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Cooped up, Indians rediscover fauna out there!

Cooped up, Indians rediscover fauna out there!

Locked in since the midnight of March 24 due to the coronavirus scare, people across India have rediscovered an array of fauna they have been living amid all the hustle and bustle of city life without perhaps even realising.

Living in urban or semi-urban areas, many have seen and heard of so-far unseen and unheard of cacophony right outside their dwellings.

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Excited folks can only grab their mobiles or cameras and rush to their balconies or windows to begin a shooting spree to fill excitement in their mostly uneventful lives within the confines of their homes.

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Scores of videos and pictures of unprecedented or rare sightings of teeming but so-far hidden wildlife have emerged from all over India, and surprisingly, even from a concrete jungle like Mumbai.

Wildlife officials of Sanjay Gandhi National Park, Borivali, (northwest Mumbai) shot videos of shy Spotted deer, horned antelopes, chitals, and antlered sambars, roaming the usually crowded public garden near the Mithi River.

A birdwatcher, Priyanka Gowale clicked pictures of rose-ringed parakeets, oriole, red-vented bulbul, Alexandrine parakeet from a flat window in Kandivali east.

Others like Ruma M. Bose reported sighting drongo, Indian rock pigeons, Asian koels, common tailorbirds, oriential magpie robin, white-breasted kingfishers and grey hornbills.

Residents of an apartment complex in Malabar Hill were pleasantly surprised to see half a dozen peacocks and peahens casually visiting their complex, perching on parked vehicles and generally enjoying in the locality minus the human hordes.

Mumbaikar Darshan Khatau shot dolphins in the Arabian Sea off Malabar Hill from his flat, while a tour operator Kiran Bhoir clicked several dolphins and big fish in Thane Creek near the Panju Island.

Citizens have posted videos of different species of Indian deer — a flock spotted last week on the main roads of Jabalpur, video shot by Pankaj Barve from his bungalow. Another video shows a young chital prancing about in the Bay of Bengal's refreshing waves on a desolate beach near Puri, Odisha.

A majestic herd of elephants was shot by a family in Coorg, and villagers captured in their videos a lone tusker lumbering on the streets of Wayanad, Kerala.

A biker driving on a road in Dehradun, Uttarakhand, was shocked to see a mammoth casually strolling on the road, making him abandon his two-wheeler to take refuge behind a tree.

Fortunately, the elephant barely noticed him and went his way peacefully, flapping his huge ears. The biker gathered his wits and his vehicle to return home with a wild tale to tell.

A Mumbaikar, Mahesh Baikar, who stepped out to a pharmacy in Ashok Van, Dahisar east last week, was left paralysed with fear in his tracks as a leopard crossed the road barely a few metres ahead of him, "I was terrified… I bolted back home and will never step out at night again," he told IANS.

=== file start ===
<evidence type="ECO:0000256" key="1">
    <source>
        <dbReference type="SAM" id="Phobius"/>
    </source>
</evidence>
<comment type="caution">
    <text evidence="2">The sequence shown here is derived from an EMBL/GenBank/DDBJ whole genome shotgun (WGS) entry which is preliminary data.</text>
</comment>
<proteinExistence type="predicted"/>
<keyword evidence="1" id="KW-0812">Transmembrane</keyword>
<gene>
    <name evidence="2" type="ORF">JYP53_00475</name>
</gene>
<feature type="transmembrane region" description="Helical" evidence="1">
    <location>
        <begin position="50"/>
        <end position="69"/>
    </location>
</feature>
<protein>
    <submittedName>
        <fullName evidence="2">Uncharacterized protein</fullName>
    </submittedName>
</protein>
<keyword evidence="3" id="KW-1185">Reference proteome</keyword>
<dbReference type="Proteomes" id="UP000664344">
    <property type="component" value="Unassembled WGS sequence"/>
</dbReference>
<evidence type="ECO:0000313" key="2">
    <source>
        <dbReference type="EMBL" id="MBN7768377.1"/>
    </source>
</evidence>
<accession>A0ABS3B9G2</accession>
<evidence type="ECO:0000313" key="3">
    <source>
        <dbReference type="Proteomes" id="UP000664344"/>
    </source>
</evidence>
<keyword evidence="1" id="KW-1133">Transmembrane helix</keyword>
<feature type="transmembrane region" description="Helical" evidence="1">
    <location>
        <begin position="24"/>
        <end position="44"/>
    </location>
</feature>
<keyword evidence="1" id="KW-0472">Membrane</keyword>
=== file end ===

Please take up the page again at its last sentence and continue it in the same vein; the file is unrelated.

Nitin Shinde, Sarpanch of Marul-Haveli village in Satara, said he was petrified to see a leopard hiding in his home last week. After a huge effort by the villagers and local forest authorities, they managed to rescue the animal and release it back in the forests, said Rohan Bhate, who clicked the big cat.

Forest officials shot a full-grown hungry sloth bear on the prowl, letting out an occasional blood-curdling growl, in Paratwada town of Amravati a couple of days ago as the townsfolk slept, a wildlife activist Kishore Rithe told IANS.

"A lot of wildlife, normally not visible to humans otherwise, has now emerged because of the lockdown, either for hunting, exploring the territories usually crowded by us… There are no humans, no traffic, no noise or sound pollution, the temperatures seem to have receded despite the summer, which emboldens these creatures to step out of the forests into the concrete jungles," smiled Rithe.

Some sailors have posted videos of huge humpback whales in the Arabian Sea near the Bombay High gas fields, but officials refused to comment.

Sushil Uke, of Kelshi village in Ratnagiri, who happened to drop in on the nearby beach, was amazed to see hundreds of young Olive Ridley turtles crowding the empty shores and laying eggs by the dozens.

A local youth posted a video of an 8-metre-long python slithering on the Pusad-Washim road, leaving viewers both amused and in awe.

A civet cat was seen on a deserted square in Calicut, Kerala last week, while a Mumbaikar Anant Joshi espied a couple of playful mongoose in his society garden in Dahisar one morning.

In Chandigarh, locals posted a video of a herd of Nilgai moving around without a care near the Punjab and Haryana High Court buildings, amazing the locals.

In Mumbai's SGNP and hill stations of Matheran (Raigad) and Lonavala (Pune) hundreds of different varieties of hungry monkeys were seen jumping around desperately for food, which they got in ample quantities from the humans who seemed to have disappeared suddenly!

Mumbai diamond merchant Asim Shah attributes the earlier situation to "unchecked human aggression" on the planet.

Coronavirus scare has left humans cowering for safety, but at the same time provided the wildlife an opportunity to 'reclaim' the space it lost to humans over the years..